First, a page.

How to properly override the default factory of defaultdict?

Herman sorsorday at gmail.com
Thu Feb 18 12:41:33 EST 2016


d = dictutil.DefaultDictWithEnhancedFactory(lambda k: k)
        self.assertEqual("apple", d['apple'])

From: Ben Finney <ben+python at benfinney.id.au>
>
> you are using the inheritance hierarchy but thwarting it by not using
> ‘super’. Instead::
>
>     super().__init__(self, default_factory, *a, **kw)
>
> and::
>
>     super().__getitem__(self, key)
> --
>  \       "Those who will not reason, are bigots, those who cannot, are |
>   `\        fools, and those who dare not, are slaves." —“Lord” George |
> _o__)                                                Gordon Noel Byron |
> Ben Finney

super does not work for defaultdict. I am using python 2.7. If I use
super(defaultdict, self).__init__(default_factory, *a, **kw), I get the
error:

    super(defaultdict, self).__init__(default_factory, *a, **kw)
TypeError: 'function' object is not iterable

My use case is:
d = dictutil.DefaultDictWithEnhancedFactory(lambda k: k)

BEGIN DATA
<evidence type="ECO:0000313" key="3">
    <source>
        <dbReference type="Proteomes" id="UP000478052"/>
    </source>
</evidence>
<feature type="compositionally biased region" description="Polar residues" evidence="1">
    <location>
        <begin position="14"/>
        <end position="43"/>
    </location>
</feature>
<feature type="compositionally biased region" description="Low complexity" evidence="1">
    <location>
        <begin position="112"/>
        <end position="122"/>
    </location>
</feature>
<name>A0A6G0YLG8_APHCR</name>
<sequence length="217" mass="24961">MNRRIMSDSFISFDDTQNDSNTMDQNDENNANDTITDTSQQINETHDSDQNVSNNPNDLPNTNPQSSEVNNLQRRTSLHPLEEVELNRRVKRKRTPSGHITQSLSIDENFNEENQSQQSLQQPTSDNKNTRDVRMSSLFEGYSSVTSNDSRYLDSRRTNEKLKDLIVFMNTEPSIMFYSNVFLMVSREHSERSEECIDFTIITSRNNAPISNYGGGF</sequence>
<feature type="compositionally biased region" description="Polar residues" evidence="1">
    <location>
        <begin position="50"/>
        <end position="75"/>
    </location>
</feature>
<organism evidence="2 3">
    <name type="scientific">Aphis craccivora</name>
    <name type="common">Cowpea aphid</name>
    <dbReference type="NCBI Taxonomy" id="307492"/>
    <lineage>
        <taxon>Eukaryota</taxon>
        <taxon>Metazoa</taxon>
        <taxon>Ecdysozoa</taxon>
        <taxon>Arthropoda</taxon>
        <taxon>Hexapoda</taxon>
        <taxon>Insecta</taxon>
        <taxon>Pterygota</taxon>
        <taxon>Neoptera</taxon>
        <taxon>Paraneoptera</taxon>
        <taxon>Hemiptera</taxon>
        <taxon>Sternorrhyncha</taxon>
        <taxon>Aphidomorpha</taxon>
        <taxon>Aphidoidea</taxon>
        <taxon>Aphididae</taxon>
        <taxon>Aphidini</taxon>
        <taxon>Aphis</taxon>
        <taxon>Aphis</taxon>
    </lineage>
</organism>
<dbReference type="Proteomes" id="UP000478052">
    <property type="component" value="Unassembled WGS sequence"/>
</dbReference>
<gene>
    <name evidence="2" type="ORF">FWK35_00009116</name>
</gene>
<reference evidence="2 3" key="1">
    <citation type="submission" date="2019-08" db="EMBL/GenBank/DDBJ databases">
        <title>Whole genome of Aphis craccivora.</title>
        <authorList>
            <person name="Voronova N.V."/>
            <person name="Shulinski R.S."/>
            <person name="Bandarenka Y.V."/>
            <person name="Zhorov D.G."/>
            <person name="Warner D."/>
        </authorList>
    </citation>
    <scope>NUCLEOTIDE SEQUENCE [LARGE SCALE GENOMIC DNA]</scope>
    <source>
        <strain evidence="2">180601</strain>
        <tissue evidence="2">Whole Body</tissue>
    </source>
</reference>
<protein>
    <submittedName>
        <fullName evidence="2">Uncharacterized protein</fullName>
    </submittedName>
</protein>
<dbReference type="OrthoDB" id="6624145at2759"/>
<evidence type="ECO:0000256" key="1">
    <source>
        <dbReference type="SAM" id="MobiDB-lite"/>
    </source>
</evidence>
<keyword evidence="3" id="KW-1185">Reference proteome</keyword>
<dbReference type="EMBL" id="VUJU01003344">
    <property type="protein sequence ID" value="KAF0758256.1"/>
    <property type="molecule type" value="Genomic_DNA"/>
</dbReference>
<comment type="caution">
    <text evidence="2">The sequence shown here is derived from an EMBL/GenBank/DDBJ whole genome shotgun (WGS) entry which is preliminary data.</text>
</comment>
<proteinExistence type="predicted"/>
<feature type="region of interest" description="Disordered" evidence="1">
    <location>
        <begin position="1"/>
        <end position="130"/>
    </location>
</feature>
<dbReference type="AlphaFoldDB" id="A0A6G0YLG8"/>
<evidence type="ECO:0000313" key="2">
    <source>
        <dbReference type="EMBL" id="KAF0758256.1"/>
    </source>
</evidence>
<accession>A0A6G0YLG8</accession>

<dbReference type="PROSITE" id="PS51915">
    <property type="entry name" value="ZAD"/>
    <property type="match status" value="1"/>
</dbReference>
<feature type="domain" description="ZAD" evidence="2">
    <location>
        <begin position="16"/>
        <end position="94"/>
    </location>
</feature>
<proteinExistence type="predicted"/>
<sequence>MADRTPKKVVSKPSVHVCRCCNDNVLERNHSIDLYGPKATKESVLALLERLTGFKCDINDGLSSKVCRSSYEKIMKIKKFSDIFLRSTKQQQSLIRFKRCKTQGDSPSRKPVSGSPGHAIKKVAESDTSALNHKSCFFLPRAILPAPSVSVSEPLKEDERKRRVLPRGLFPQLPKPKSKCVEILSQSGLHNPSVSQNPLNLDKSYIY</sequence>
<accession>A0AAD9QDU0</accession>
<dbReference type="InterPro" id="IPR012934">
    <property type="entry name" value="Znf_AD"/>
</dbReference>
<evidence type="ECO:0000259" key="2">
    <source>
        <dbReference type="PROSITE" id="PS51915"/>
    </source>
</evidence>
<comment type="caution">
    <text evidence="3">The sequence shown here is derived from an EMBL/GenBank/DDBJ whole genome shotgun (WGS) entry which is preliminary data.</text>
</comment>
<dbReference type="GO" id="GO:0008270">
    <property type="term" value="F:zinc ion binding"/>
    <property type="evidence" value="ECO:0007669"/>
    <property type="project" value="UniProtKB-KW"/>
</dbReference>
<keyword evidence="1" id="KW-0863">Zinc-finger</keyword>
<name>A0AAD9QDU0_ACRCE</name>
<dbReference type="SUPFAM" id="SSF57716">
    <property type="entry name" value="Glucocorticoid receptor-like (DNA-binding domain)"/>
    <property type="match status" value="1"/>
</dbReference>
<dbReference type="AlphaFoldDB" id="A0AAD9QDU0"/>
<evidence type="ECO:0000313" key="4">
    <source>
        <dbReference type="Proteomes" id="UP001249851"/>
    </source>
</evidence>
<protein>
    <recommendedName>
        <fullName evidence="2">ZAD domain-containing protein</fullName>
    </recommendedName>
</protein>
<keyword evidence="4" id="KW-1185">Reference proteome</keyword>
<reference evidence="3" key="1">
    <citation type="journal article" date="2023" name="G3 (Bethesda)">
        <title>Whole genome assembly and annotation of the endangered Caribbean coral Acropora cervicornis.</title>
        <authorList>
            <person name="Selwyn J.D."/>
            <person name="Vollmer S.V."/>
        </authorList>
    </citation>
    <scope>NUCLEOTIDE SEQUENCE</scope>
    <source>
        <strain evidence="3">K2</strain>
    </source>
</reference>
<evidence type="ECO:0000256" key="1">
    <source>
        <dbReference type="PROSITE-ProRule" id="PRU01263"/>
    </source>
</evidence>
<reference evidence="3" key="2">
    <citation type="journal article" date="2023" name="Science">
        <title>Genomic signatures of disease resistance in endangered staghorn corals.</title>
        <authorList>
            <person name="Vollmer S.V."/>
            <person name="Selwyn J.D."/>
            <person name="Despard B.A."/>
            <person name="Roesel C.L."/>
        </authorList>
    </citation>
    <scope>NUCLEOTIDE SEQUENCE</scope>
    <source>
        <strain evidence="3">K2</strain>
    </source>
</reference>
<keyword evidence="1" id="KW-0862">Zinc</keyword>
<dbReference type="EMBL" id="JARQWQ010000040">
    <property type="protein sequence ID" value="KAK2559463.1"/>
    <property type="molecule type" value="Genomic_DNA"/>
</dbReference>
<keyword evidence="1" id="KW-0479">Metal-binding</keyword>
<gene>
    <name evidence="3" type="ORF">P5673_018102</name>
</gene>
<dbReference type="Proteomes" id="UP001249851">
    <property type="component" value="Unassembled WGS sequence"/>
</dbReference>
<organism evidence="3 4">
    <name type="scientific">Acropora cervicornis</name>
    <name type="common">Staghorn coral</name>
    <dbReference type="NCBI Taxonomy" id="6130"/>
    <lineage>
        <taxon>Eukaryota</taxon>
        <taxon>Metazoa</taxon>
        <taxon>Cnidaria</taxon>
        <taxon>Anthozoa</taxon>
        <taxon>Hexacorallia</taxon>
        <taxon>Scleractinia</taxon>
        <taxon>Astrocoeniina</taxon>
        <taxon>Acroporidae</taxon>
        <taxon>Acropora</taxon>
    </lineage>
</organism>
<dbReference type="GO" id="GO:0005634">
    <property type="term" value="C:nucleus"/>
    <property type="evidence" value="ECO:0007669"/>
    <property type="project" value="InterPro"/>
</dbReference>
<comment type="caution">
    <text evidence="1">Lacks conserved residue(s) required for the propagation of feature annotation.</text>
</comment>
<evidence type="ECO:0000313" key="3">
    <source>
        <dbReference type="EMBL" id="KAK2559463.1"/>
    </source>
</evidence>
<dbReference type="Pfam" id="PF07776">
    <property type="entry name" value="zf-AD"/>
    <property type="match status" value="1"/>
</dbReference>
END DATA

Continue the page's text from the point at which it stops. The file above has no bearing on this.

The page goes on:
self.assertEqual("apple", d['apple'])


> From: Chris Angelico <rosuav at gmail.com>
>
> Save yourself a lot of trouble, and just override __missing__:
>
> class DefaultDictWithEnhancedFactory(collections.defaultdict):
>     def __missing__(self, key):
>         return self.default_factory(key)
>
> ChrisA
>
This works! Thanks.

From: "Steven D'Aprano" <steve+comp.lang.python at pearwood.info>
> > I want to pass in the key to the default_factory of defaultdict
>
> Just use a regular dict and define __missing__:
>
> class MyDefaultDict(dict):
>     def __missing__(self, key):
>         return "We gotcha key %r right here!" % key
>
>
> If you want a per-instance __missing__, do something like this:
>
>
> class MyDefaultDict(dict):
>     def __init__(self, factory):
>         self._factory = factory
>     def __missing__(self, key):
>         return self._factory(self, key)
>
>
> d = MyDefaultDict(lambda self, key: ...)
>
>
> --
> Steve
>
Look like inheriting from defaultdict is easier. I don't even  have to
override the constructor as suggested by Chris Angelico above. Thanks.


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